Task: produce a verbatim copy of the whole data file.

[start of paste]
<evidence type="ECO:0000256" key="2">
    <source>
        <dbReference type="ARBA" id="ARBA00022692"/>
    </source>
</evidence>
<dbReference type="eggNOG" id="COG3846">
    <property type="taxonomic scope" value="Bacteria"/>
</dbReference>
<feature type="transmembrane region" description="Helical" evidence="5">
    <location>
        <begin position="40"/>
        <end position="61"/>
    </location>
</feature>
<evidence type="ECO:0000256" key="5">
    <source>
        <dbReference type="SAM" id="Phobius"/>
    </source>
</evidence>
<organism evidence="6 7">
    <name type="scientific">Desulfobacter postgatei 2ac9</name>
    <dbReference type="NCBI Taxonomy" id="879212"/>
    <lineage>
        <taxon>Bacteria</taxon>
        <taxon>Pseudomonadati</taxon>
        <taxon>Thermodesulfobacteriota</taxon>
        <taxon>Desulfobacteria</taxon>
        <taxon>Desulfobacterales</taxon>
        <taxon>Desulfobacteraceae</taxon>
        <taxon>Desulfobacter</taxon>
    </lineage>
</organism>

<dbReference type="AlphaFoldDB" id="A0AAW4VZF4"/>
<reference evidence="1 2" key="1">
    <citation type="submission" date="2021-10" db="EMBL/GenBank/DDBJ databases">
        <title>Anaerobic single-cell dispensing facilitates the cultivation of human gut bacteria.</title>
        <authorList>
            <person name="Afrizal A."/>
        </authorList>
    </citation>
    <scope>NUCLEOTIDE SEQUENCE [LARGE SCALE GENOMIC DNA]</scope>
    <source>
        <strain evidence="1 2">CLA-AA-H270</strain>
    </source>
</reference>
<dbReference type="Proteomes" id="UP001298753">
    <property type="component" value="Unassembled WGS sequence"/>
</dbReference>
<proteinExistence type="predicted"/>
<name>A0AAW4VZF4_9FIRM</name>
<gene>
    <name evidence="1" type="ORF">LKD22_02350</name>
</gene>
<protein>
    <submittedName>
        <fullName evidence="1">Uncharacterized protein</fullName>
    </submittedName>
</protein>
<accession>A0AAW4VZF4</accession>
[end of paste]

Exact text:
<evidence type="ECO:0000256" key="2">
    <source>
        <dbReference type="ARBA" id="ARBA00022692"/>
    </source>
</evidence>
<dbReference type="eggNOG" id="COG3846">
    <property type="taxonomic scope" value="Bacteria"/>
</dbReference>
<feature type="transmembrane region" description="Helical" evidence="5">
    <location>
        <begin position="40"/>
        <end position="61"/>
    </location>
</feature>
<evidence type="ECO:0000256" key="5">
    <source>
        <dbReference type="SAM" id="Phobius"/>
    </source>
</evidence>
<organism evidence="6 7">
    <name type="scientific">Desulfobacter postgatei 2ac9</name>
    <dbReference type="NCBI Taxonomy" id="879212"/>
    <lineage>
        <taxon>Bacteria</taxon>
        <taxon>Pseudomonadati</taxon>
        <taxon>Thermodesulfobacteriota</taxon>
        <taxon>Desulfobacteria</taxon>
        <taxon>Desulfobacterales</taxon>
        <taxon>Desulfobacteraceae</taxon>
        <taxon>Desulfobacter</taxon>
    </lineage>
</organism>

<dbReference type="AlphaFoldDB" id="A0AAW4VZF4"/>
<reference evidence="1 2" key="1">
    <citation type="submission" date="2021-10" db="EMBL/GenBank/DDBJ databases">
        <title>Anaerobic single-cell dispensing facilitates the cultivation of human gut bacteria.</title>
        <authorList>
            <person name="Afrizal A."/>
        </authorList>
    </citation>
    <scope>NUCLEOTIDE SEQUENCE [LARGE SCALE GENOMIC DNA]</scope>
    <source>
        <strain evidence="1 2">CLA-AA-H270</strain>
    </source>
</reference>
<dbReference type="Proteomes" id="UP001298753">
    <property type="component" value="Unassembled WGS sequence"/>
</dbReference>
<proteinExistence type="predicted"/>
<name>A0AAW4VZF4_9FIRM</name>
<gene>
    <name evidence="1" type="ORF">LKD22_02350</name>
</gene>
<protein>
    <submittedName>
        <fullName evidence="1">Uncharacterized protein</fullName>
    </submittedName>
</protein>
<accession>A0AAW4VZF4</accession>